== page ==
Mental health is important for physical health.

Physical health requires recuperating.

 

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Anxiety & Ableism

My partner standing regally behind the assembled TravelScoot
My partner standing regally behind the assembled TravelScoot

The TravelScoot arrived! ¬†Huzzah! ¬†I’m waiting for the seat back and a basket, but it’s really here! ¬†You all helped! The picture on the left shows it put together in my living room with my partner standing behind it with lots of bookshelves (that will be sad looking bookshelves if I ever get a full time professor gig as the at least half of those books will be transplanted).

So what’s with this anxiety thing in the title of this post?

Anxiety about ableism.

Anxiety about weight stigma mixed with ableism.

Internalized crap about my body size.

Internalized crap about my body’s ability.

This seems to be a process I go through with every incarnation of adaptive aid I’ve ever used in this broken spine journey. ¬†I did it with the cane, the crutch, the manual wheelchair. ¬†Part of it is a process of accepting that my body is unfixable with today’s medical technology. ¬†This is hard, especially post-surgery with the fantastic diagnosis of “failed back surgery syndrome” (no shit, that’s what it’s called….it has a more jargon-filled name as well, “post-laminectomy syndrome” but anyone with knowledge of medical terminology knows that that isn’t a particularly useful term). ¬†It’s hard looking at the compromised care I received because of my size and assumptions about what I do or don’t do with my body. ¬†The compromised care I received because of corporate health care telling my surgeon to just get things done as quickly as possible, without thoroughly talking to the patient (because I’m pretty sure that if my surgeon did this, he would have known that I have bilateral nerve damage from the broken & slipped vertebra, not just on the left side). ¬†Rehabilitation narratives are harmful when a person can’t be rehabilitated.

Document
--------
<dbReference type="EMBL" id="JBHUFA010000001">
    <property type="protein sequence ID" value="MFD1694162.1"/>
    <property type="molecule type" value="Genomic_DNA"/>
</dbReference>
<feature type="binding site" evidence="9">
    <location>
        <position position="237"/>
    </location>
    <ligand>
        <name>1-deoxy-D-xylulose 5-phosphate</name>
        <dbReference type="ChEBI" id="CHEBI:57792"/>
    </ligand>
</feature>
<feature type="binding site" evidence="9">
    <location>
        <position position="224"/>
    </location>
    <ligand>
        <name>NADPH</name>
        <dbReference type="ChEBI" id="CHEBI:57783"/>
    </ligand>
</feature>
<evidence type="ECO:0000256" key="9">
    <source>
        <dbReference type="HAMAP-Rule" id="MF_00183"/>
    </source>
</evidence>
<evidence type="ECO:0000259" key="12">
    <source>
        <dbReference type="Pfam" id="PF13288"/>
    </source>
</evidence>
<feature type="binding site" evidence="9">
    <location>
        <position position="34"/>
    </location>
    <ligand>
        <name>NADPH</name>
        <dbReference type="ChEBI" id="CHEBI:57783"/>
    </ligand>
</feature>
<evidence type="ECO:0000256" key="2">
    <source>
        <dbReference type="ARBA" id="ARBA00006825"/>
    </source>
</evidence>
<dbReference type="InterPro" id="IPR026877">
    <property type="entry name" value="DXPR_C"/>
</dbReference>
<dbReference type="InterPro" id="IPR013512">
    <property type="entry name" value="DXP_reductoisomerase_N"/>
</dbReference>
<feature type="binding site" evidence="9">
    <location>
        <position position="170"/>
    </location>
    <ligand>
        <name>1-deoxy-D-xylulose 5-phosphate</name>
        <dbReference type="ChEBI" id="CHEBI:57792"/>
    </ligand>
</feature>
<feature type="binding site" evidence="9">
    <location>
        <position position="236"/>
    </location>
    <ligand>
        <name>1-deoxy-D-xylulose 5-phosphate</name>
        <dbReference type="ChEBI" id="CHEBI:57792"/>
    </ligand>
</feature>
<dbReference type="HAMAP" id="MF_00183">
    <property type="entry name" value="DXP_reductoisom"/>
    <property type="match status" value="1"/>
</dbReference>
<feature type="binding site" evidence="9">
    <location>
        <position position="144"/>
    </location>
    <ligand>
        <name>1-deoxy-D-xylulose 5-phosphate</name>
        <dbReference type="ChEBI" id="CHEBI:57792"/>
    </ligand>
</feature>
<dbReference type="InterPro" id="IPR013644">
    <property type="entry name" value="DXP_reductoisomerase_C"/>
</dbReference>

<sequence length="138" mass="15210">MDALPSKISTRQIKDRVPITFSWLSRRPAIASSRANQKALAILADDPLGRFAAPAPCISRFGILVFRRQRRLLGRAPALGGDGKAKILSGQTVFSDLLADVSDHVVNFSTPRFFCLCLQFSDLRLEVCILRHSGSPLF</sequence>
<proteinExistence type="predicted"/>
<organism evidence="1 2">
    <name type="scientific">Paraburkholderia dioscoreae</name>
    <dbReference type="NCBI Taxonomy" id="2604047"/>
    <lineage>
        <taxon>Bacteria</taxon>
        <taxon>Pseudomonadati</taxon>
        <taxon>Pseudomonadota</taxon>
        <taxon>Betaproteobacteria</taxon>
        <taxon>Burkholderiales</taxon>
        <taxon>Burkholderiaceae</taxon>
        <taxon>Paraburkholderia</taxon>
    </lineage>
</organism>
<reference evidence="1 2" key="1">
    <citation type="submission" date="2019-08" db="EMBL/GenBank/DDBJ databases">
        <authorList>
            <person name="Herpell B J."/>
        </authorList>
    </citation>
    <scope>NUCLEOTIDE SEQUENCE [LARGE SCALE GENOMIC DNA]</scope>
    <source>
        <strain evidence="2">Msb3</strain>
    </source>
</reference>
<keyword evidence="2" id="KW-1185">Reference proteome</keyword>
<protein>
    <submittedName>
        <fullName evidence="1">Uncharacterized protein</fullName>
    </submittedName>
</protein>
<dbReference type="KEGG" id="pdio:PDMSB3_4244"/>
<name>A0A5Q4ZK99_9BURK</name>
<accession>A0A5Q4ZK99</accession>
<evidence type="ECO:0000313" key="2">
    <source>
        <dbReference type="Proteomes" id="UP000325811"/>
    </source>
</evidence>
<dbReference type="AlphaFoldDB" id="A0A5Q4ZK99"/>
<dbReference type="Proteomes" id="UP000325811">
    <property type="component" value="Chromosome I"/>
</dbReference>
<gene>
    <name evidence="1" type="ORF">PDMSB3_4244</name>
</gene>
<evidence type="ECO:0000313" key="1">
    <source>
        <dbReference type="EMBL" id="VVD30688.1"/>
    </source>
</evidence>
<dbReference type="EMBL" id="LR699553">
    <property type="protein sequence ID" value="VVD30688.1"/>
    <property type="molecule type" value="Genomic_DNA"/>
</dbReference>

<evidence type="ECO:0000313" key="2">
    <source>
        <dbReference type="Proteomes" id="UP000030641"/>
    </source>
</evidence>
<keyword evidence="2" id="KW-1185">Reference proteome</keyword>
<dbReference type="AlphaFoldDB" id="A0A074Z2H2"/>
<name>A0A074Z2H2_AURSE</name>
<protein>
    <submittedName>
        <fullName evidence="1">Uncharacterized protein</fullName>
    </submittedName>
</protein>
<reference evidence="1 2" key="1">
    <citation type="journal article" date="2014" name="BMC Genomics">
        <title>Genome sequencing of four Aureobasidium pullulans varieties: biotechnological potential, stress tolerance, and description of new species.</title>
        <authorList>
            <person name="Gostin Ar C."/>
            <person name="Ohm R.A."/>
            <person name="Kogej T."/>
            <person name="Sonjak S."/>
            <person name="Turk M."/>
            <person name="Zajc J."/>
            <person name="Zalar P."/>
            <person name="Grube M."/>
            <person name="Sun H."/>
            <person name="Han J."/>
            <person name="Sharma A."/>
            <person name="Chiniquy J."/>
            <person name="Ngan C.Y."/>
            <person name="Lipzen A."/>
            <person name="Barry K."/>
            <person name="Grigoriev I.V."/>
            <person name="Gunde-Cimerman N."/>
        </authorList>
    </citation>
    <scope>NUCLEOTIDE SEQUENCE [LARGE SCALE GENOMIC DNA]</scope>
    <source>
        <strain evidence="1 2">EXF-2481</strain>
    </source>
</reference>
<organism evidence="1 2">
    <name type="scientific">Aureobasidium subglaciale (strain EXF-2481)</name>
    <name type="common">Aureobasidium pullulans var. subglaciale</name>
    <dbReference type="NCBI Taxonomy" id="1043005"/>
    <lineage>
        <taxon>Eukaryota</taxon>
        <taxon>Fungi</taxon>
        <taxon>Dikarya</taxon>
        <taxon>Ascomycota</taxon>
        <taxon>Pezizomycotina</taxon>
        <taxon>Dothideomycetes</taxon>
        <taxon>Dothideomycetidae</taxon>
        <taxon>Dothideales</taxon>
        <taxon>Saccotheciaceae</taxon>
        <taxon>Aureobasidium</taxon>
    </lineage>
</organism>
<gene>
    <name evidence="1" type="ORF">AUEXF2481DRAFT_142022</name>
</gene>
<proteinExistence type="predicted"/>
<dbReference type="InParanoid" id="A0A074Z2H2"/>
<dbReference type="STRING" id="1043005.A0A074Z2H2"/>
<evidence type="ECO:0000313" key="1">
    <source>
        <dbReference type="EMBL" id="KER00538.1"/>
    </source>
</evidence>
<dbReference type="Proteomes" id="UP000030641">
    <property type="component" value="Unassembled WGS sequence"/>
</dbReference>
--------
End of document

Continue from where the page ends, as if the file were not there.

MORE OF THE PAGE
Another part is the constant fight with people that don’t understand that ability is a moving target for many people, not a fixed point in space. ¬†Sometimes that moving target is over a long period of time, whether it’s a downward slide like folks with degenerative disorders like muscular dystrophy or episodic like some forms of multiple sclerosis (MS). ¬†Sometimes that moving target is in the span of a single day. ¬†For me, it’s both (although I really try to only worry about the short term at this point so I can keep my long term worries focused on my PhD). ¬†If I’m careful about how I move my body and take appropriate breaks, I am sometimes rewarded with things like being able to bellydance (which, because of a rotten combination of schedules, money, & body crap, I haven’t been to a class or rehearsal since July). ¬†

That reward is not visible to anyone except for me and my husband and sometimes a few other folks if I chose to communicate that, whether verbal or not. ¬†Sometimes I’m not rewarded at all, and that sucks. ¬†Sometimes I’m able to push through even though I’m not rewarded, although I generally pay the price for days afterward if I make that choice. ¬†Either way, I know that spoon management (time/energy) is the most likely route to being able to do what I love to do with my body.¬†

Even though I know this and can articulate this, I still fight myself. ¬†I’m afraid to use the scooter to go to campus. ¬†I’m afraid of the looks and the comments. ¬†There is so much violence, both verbal and physical, to people with invisible or variable disabilities that I’m afraid. ¬†While the scooter affords me the assumption that I can walk at least a little bit (versus the manual wheelchair that people see as a symbol of paralysis), it also carries the stigma that goes along with the anti-fat rhetoric rolling through society right now. ¬†